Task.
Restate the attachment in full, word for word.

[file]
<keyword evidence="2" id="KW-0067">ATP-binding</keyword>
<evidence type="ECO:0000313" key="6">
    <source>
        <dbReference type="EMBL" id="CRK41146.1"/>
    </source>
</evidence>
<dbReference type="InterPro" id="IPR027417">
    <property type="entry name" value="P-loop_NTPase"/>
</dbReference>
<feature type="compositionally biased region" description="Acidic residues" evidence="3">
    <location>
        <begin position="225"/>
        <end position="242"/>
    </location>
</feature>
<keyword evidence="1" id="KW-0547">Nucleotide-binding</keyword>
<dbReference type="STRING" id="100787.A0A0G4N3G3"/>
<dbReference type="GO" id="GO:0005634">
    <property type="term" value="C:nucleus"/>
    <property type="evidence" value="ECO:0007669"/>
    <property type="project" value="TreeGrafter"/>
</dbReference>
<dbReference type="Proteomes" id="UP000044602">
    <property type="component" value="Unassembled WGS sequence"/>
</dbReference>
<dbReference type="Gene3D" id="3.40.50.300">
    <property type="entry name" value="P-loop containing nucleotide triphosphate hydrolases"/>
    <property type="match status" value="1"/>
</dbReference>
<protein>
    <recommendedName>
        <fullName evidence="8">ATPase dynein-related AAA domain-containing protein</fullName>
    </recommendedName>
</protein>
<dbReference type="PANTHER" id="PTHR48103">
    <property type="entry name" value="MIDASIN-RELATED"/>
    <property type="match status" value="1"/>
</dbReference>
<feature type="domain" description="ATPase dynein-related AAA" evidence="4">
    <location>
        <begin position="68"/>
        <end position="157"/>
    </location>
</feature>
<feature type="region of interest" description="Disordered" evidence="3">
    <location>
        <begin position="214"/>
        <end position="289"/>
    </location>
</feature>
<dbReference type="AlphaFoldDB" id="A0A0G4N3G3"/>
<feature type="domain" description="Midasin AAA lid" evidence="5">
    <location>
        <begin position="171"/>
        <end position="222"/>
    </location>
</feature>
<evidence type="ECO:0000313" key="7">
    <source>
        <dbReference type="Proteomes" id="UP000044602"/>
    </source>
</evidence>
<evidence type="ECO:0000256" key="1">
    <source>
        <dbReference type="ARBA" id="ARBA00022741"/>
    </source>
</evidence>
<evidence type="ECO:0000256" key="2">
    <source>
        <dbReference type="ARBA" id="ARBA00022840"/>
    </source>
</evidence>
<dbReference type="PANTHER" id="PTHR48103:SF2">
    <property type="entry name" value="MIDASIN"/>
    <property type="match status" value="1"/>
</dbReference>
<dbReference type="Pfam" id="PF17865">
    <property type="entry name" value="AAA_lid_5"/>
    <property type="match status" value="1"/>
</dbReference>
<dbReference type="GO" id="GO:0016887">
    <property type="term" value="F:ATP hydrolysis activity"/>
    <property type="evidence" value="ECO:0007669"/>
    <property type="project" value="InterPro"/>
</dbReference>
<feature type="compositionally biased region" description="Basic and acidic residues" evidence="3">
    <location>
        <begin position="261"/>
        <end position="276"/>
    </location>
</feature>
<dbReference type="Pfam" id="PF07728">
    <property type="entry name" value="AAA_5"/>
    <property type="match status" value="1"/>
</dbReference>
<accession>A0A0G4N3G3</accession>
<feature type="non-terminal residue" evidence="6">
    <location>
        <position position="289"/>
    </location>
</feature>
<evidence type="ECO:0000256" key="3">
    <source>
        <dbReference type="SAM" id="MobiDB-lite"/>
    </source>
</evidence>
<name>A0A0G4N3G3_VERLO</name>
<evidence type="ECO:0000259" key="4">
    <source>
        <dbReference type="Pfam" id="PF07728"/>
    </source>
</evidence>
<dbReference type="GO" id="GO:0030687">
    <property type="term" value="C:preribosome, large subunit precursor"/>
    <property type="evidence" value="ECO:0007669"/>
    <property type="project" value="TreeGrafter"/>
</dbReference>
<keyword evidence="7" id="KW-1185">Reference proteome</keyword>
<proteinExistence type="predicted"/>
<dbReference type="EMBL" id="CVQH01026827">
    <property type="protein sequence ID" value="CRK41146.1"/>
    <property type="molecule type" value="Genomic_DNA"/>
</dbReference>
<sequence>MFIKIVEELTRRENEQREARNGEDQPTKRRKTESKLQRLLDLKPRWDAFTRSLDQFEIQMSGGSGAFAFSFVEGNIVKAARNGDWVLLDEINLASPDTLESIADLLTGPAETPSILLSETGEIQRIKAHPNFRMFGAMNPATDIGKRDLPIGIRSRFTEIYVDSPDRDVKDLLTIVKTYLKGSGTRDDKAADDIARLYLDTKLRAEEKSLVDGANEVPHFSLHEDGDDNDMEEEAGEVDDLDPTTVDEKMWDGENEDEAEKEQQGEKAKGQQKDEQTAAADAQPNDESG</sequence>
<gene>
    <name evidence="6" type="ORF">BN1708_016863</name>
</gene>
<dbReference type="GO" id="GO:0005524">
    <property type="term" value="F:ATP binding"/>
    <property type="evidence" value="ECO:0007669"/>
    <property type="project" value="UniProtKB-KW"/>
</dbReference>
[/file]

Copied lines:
<keyword evidence="2" id="KW-0067">ATP-binding</keyword>
<evidence type="ECO:0000313" key="6">
    <source>
        <dbReference type="EMBL" id="CRK41146.1"/>
    </source>
</evidence>
<dbReference type="InterPro" id="IPR027417">
    <property type="entry name" value="P-loop_NTPase"/>
</dbReference>
<feature type="compositionally biased region" description="Acidic residues" evidence="3">
    <location>
        <begin position="225"/>
        <end position="242"/>
    </location>
</feature>
<keyword evidence="1" id="KW-0547">Nucleotide-binding</keyword>
<dbReference type="STRING" id="100787.A0A0G4N3G3"/>
<dbReference type="GO" id="GO:0005634">
    <property type="term" value="C:nucleus"/>
    <property type="evidence" value="ECO:0007669"/>
    <property type="project" value="TreeGrafter"/>
</dbReference>
<dbReference type="Proteomes" id="UP000044602">
    <property type="component" value="Unassembled WGS sequence"/>
</dbReference>
<dbReference type="Gene3D" id="3.40.50.300">
    <property type="entry name" value="P-loop containing nucleotide triphosphate hydrolases"/>
    <property type="match status" value="1"/>
</dbReference>
<protein>
    <recommendedName>
        <fullName evidence="8">ATPase dynein-related AAA domain-containing protein</fullName>
    </recommendedName>
</protein>
<dbReference type="PANTHER" id="PTHR48103">
    <property type="entry name" value="MIDASIN-RELATED"/>
    <property type="match status" value="1"/>
</dbReference>
<feature type="domain" description="ATPase dynein-related AAA" evidence="4">
    <location>
        <begin position="68"/>
        <end position="157"/>
    </location>
</feature>
<feature type="region of interest" description="Disordered" evidence="3">
    <location>
        <begin position="214"/>
        <end position="289"/>
    </location>
</feature>
<dbReference type="AlphaFoldDB" id="A0A0G4N3G3"/>
<feature type="domain" description="Midasin AAA lid" evidence="5">
    <location>
        <begin position="171"/>
        <end position="222"/>
    </location>
</feature>
<evidence type="ECO:0000313" key="7">
    <source>
        <dbReference type="Proteomes" id="UP000044602"/>
    </source>
</evidence>
<evidence type="ECO:0000256" key="1">
    <source>
        <dbReference type="ARBA" id="ARBA00022741"/>
    </source>
</evidence>
<evidence type="ECO:0000256" key="2">
    <source>
        <dbReference type="ARBA" id="ARBA00022840"/>
    </source>
</evidence>
<dbReference type="PANTHER" id="PTHR48103:SF2">
    <property type="entry name" value="MIDASIN"/>
    <property type="match status" value="1"/>
</dbReference>
<dbReference type="Pfam" id="PF17865">
    <property type="entry name" value="AAA_lid_5"/>
    <property type="match status" value="1"/>
</dbReference>
<dbReference type="GO" id="GO:0016887">
    <property type="term" value="F:ATP hydrolysis activity"/>
    <property type="evidence" value="ECO:0007669"/>
    <property type="project" value="InterPro"/>
</dbReference>
<feature type="compositionally biased region" description="Basic and acidic residues" evidence="3">
    <location>
        <begin position="261"/>
        <end position="276"/>
    </location>
</feature>
<dbReference type="Pfam" id="PF07728">
    <property type="entry name" value="AAA_5"/>
    <property type="match status" value="1"/>
</dbReference>
<accession>A0A0G4N3G3</accession>
<feature type="non-terminal residue" evidence="6">
    <location>
        <position position="289"/>
    </location>
</feature>
<evidence type="ECO:0000256" key="3">
    <source>
        <dbReference type="SAM" id="MobiDB-lite"/>
    </source>
</evidence>
<name>A0A0G4N3G3_VERLO</name>
<evidence type="ECO:0000259" key="4">
    <source>
        <dbReference type="Pfam" id="PF07728"/>
    </source>
</evidence>
<dbReference type="GO" id="GO:0030687">
    <property type="term" value="C:preribosome, large subunit precursor"/>
    <property type="evidence" value="ECO:0007669"/>
    <property type="project" value="TreeGrafter"/>
</dbReference>
<keyword evidence="7" id="KW-1185">Reference proteome</keyword>
<proteinExistence type="predicted"/>
<dbReference type="EMBL" id="CVQH01026827">
    <property type="protein sequence ID" value="CRK41146.1"/>
    <property type="molecule type" value="Genomic_DNA"/>
</dbReference>
<sequence>MFIKIVEELTRRENEQREARNGEDQPTKRRKTESKLQRLLDLKPRWDAFTRSLDQFEIQMSGGSGAFAFSFVEGNIVKAARNGDWVLLDEINLASPDTLESIADLLTGPAETPSILLSETGEIQRIKAHPNFRMFGAMNPATDIGKRDLPIGIRSRFTEIYVDSPDRDVKDLLTIVKTYLKGSGTRDDKAADDIARLYLDTKLRAEEKSLVDGANEVPHFSLHEDGDDNDMEEEAGEVDDLDPTTVDEKMWDGENEDEAEKEQQGEKAKGQQKDEQTAAADAQPNDESG</sequence>
<gene>
    <name evidence="6" type="ORF">BN1708_016863</name>
</gene>
<dbReference type="GO" id="GO:0005524">
    <property type="term" value="F:ATP binding"/>
    <property type="evidence" value="ECO:0007669"/>
    <property type="project" value="UniProtKB-KW"/>
</dbReference>